While the pavement in some lots appeared to be in good condition, the
pavement in other lots was not. We observed that the pavement in road
lots 1 and 7 was smooth with minimal defects. However, we found
pavement deterioration in parts of 5 of the 11 road lots. 23 The amount of
deterioration and completed repair work varied in those lots, which
constituted about 60 percent of the total kilometers of the final project.




23
 We found noticeable pavement deterioration and repairs in lots 2, 3, 3A, 4, and 6ii.




Page 22                                      GAO-12-630 Millennium Challenge Corporation
•   In lots 4 and 6ii, surface deterioration had been treated with a surface
    sealer to keep the surface from deteriorating further (see fig. 8). While
    seal coating may keep water from entering the cracks and make the
    road look better in the short term, it does not add pavement strength.
    As a result, deterioration will continue under the anticipated increased
    traffic loads for the project if the underlying cause of the cracking is
    not repaired.

Figure 8: Seal Coat Repair on Center of Road in Lot 4




•   Lots 2 and 3 had undergone patching, but in one case the patch failed
    and the deterioration had continued beyond the patch, as shown in
    figure 9.


Figure 9: Failed Patch and Continued Deterioration in Lot 3




Page 23                                   GAO-12-630 Millennium Challenge Corporation
•   In other places, we found continued cracking in need of repair, as
    shown in figure 10. This type of cracking—known as alligator
    cracking—is caused by fatigue failure of the asphalt surface, which is
    related to weakened layers of asphalt beneath the pavement,
    insufficient pavement thickness, excessive loading, or some
    combination of these factors.

Figure 10: Additional Pavement Cracking in Lot 2




•   In lot 3A, much of the pavement was failing and under repair. The
    contractor was in the process of milling the top layer of pavement in
    some areas and full-depth patching of the pavement in other areas
    (see fig. 11). In June 2011, MCC’s independent engineer noted that
    the entire lot 3A section of road (15 kilometers) had been constructed
    poorly and had moderate to severe levels of distress in the pavement,
    which indicated that a poor quality of asphalt had been used. The
    construction supervisor stated that the contractor paved the road in lot



Page 24                                 GAO-12-630 Millennium Challenge Corporation
    3A in two layers and that the second layer was paved when the
    weather was rainy to complete the project on time. However, the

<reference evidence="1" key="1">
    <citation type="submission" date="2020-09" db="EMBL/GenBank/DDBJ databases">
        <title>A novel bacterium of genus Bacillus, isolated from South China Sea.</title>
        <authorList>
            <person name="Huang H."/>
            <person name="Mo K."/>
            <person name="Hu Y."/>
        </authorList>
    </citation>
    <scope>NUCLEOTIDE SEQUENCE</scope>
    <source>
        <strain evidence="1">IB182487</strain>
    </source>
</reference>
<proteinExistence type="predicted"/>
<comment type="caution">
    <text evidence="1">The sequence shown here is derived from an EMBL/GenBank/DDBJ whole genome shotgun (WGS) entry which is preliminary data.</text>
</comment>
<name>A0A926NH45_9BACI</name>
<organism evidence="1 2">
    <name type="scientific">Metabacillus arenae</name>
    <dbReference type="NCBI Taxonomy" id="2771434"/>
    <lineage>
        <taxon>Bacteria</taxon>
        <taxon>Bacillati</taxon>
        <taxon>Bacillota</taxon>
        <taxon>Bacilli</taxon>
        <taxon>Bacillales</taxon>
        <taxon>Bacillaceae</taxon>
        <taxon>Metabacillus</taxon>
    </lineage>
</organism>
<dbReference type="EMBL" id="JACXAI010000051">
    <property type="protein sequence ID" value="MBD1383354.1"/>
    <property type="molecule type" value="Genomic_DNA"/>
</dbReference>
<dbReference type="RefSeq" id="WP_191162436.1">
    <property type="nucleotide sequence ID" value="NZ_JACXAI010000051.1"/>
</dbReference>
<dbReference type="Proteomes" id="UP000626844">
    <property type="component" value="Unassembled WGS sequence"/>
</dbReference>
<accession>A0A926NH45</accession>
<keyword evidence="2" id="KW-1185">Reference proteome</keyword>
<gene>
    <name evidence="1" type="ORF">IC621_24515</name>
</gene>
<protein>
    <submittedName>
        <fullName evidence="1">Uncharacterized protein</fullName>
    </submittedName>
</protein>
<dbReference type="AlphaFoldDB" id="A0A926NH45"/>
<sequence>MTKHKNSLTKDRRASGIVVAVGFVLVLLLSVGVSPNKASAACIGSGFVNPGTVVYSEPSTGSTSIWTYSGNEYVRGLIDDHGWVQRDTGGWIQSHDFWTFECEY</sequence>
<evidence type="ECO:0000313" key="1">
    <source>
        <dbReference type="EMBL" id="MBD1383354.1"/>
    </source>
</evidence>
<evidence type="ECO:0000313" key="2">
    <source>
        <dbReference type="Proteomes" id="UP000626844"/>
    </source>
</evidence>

second layer did not bond to the first and thus fell apart. According to
    the independent engineer, some portions of the road will require full-
    depth reconstruction of the road. A Georgian government official
    stated that the lot 3A contractor had agreed to replace the base
    materials in some places and repave the entire lot.

Figure 11: Pavement Milling and Patching Under Way in Lot 3A




The construction supervisor’s most recent (December 2011) list of
pavement defects indicated pothole patching and surface dressing was
needed for lots 2, 3, 3A, 5i, and 5ii. However the independent engineer’s
March 2012 trip report stated there were more extensive pavement
defects that required correction measures such as pothole repair, surface
dressing, crack repairs, or full-depth reconstruction for lots 1, 2, 3, 3A, 4,
5ii, 6ii, 6iii, and 7. The independent engineer also noted in several
locations that the defects resulted from incorrectly repaired previous
defects, the inadequate winter maintenance of the roads, and, in one



Page 25                                 GAO-12-630 Millennium Challenge Corporation
section of road, traffic loads heavier than the road was designed to carry.
The independent engineer also stated that if the roads are not correctly
repaired, they will worsen. Defects not properly repaired will likely fail
under increased traffic loads or further deteriorate, creating potholes as
water enters the cracks in the winter and then freezes. On the basis of the
independent engineer’s assessment that some of the project contractors
were not meeting contract specifications, MCC sent a letter to MCA-
Georgia in September 2010, noting that the work methods on lots 2, 3,
3A, and 4 were not to the standards expected and that the base material
and pavement compaction required immediate improvement. The letter
also stated that if the contractors did not improve the work, it would not be
accepted.

Some Drainage Structures and Retaining Walls Were Defective

Structures such as drains and retaining walls are critical to a road’s
longevity. A working drainage system helps to keep water off the road,
which is critical to safety and to keep pavement from prematurely
deteriorating. However, we found defects in the drainage systems of 7 of
the 11 lots. For example:

•   In lots 1, 5ii, 6i, 6ii, and 7, we found some of the drainage channels
    collapsing or cracked, which could cause the drains to become
    blocked (see fig. 12).

Figure 12: Defective Drain Tops




In lots 2, 6i, and 6ii, we found the concrete drainage channels with